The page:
An original press photo of Sir Winston S. Churchill arriving at 10 Downing Street on 29 July 1955 to lunch with his successor, Prime Minister Anthony Eden, just a few months after Churchill's resignation and only days after Eden's summit with the U.S., Soviet, and French leaders
An original press photo of Sir Winston S. Churchill arriving at 10 Downing Street on 29 July 1955 to lunch with his successor, Prime Minister Anthony Eden, just a few months after Churchill's resignation and only days after Eden's summit with the U.S., Soviet, and French leaders

An original press photo of Sir Winston S. Churchill arriving at 10 Downing Street on 29 July 1955 to lunch with his successor, Prime Minister Anthony Eden, just a few months after Churchill's resignation and only days after Eden's summit with the U.S., Soviet, and French leaders

London: P.A. Reuter Photos Ltd., 30 July 1955. Photograph. This is an original press photo of Winston S. Churchill arriving at 10 Downing Street for lunch with Prime Minister Anthony Eden on 29 July 1955 following Eden’s return from the Geneva summit with the U.S., Soviet, and French leaders. This image measures 10 x 8 in (25.4 x 20.3 cm) on matte photo paper. Condition is very good minus. The paper is crisp, clean, and free of scuffing. The verso bears the copyright stamp of “P.A.-Reuter Photos Ltd.”, a published stamp of The Daily Telegraph from 30 July 1955, remnants of a typed caption, handwritten printing notes, and a clipping of the caption as it was printed. A crop line runs down the center of the photograph with some paint applied by The Daily Telegraph Art Department to isolate Churchill from the background figures. The original caption clipping reads: “LUNCHEON AT HIS OLD HOME. Sir Winston Churchill outside 10, Downing Street when he arrived from Chartwell yesterday to lunch with Sir Anthony Eden. A large crowd greeted Sir Winston.” The photograph’s physical metaphor of Churchill being separated from the scene is apropos to the moment. The summit from which Prime Minister Eden had just returned had been a great, unrealized ambition of Churchill’s second and final premiership. Indeed, it was Churchill who coined the term “summit” which has been used to characterize every subsequent meeting between world leaders. Churchill had resigned his second and final premiership just a few months prior on 5 April 1955. It fell to Churchill’s successor, Anthony Eden, to attend the Geneva summit. A week of talks took place over six days beginning on 18 July 1955. Little was agreed to or accomplished, apart from establishing direct communication between the leaders. Whether the result would have been different had Churchill been present is an interesting question. It is hard to imagine that Churchill did not consider the question himself. Had Churchill been confident a summit was finally, definitively in the offing, he would almost certainly have further delayed his resignation. In March the American Ambassador indicated that Eisenhower “was not in fact contemplating a meeting with the Russians at all” thus leaving Churchill without pretext to evade his 5 April resignation date. “What Churchill did not know… was that there had been ‘quiet talks’” between Eden’s staff and the Americans. Eden went behind Churchill’s back to the Americans in order to “ease Churchill out of Downing Street”. That said, Eden had been Churchill’s “right-hand man for fifteen years – the longest-serving heir apparent in British political history”. (Roberts, Walking with Destiny, pp.948-49) His impatience to finally grasp the long-promised premiership was understandable, even if his ultimate performance in the role was disappointing; Eden’s long-awaited premiership (1955-1957) proved fraught and arguably diminished, rather than crowned, his stature and reputation. By January 1957, he had resigned, undone by both ill health and the Suez crisis. The crop line in this photograph is proximate to the line of demarcation in Churchill’s life. After resigning his second premiership, during the last decade of his long life, Churchill passed "into a living national memorial" of the time he had lived and the Nation, Empire, and free world he had served, culminating in his death on 24 January 1965 and his remarkably elaborate state funeral. In attendance were “six sovereigns, six presidents and sixteen prime ministers” as well as representatives of 112 nations. Queen Elizabeth II also attended – the first time in a century that a British monarch attend a commoner’s funeral. Before the service in St. Paul’s cathedral, Churchill’s coffin had passed through the countryside on a train. The Oxford don, Dr. A. L. Rowse, recorded “The Western sky filled with the lurid glow of winter sunset; the sun setting on the British Empire.”. Item #005448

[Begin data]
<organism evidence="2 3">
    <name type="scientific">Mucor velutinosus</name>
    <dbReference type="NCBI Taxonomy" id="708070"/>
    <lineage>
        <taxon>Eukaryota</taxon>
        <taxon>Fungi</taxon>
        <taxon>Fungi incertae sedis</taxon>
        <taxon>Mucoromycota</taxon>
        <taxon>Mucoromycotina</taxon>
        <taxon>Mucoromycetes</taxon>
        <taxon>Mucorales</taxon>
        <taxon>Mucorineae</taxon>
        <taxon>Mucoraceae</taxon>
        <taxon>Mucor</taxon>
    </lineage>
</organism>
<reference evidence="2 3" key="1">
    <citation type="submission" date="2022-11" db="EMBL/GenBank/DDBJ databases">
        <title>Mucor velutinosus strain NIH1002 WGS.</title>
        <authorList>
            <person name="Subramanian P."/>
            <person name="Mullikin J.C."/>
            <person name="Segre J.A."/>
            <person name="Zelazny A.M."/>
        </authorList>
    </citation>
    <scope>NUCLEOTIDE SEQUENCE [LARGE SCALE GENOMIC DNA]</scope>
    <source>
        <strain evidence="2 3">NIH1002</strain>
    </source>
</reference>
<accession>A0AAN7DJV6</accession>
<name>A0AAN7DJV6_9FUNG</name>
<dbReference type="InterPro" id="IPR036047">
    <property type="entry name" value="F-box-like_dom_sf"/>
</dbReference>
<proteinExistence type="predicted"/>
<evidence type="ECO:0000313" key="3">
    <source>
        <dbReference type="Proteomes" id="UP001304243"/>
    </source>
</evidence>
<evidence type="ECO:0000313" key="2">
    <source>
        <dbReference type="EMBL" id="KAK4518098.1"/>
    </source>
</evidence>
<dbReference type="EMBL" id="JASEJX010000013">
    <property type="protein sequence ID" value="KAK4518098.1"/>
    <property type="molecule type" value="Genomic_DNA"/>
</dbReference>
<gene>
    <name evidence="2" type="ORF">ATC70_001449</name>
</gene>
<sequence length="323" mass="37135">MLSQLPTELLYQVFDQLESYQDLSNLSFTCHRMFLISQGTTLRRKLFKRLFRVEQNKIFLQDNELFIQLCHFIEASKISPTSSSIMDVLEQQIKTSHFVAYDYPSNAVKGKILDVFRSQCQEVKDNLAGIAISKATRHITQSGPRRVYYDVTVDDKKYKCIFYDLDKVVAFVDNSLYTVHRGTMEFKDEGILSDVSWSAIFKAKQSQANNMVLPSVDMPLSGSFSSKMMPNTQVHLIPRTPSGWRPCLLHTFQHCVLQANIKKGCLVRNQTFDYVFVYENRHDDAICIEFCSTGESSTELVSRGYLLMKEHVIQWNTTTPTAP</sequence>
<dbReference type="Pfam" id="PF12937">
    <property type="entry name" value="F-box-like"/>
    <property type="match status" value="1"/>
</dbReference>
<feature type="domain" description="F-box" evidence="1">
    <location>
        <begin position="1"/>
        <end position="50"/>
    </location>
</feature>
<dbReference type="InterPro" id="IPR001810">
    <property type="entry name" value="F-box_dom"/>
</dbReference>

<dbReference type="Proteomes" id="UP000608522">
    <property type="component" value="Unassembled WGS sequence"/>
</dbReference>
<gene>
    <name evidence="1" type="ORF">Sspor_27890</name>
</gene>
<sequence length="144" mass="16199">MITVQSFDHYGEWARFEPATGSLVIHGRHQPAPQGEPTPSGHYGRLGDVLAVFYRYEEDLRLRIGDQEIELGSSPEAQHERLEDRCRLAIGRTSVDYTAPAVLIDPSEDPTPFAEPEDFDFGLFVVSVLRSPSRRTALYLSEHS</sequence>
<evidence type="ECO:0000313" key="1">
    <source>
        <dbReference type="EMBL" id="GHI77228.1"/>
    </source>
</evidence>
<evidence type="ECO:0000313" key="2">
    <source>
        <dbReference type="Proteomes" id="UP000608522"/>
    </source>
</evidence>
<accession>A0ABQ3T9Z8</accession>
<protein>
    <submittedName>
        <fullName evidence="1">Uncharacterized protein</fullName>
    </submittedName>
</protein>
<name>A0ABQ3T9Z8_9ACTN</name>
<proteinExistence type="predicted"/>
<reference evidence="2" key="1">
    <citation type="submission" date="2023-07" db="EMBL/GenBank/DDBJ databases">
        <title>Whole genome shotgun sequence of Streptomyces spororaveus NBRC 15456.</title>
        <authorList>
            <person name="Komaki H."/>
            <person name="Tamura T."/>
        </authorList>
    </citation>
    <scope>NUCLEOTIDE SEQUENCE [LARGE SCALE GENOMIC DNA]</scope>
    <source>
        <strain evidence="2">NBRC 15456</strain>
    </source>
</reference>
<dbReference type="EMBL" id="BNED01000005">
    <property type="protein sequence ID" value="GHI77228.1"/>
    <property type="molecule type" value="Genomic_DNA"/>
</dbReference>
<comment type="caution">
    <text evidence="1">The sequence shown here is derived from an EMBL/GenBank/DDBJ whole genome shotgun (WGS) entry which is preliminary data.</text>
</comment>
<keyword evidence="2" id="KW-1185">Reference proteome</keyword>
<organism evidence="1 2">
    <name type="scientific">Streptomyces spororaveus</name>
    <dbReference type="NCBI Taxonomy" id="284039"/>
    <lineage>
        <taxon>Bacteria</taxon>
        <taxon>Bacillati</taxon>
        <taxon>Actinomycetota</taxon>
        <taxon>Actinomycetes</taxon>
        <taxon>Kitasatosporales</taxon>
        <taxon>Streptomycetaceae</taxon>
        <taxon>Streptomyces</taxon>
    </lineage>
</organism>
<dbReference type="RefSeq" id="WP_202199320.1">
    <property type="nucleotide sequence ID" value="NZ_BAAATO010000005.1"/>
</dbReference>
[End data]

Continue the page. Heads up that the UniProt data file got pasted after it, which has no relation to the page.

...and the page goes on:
Price: $100.00

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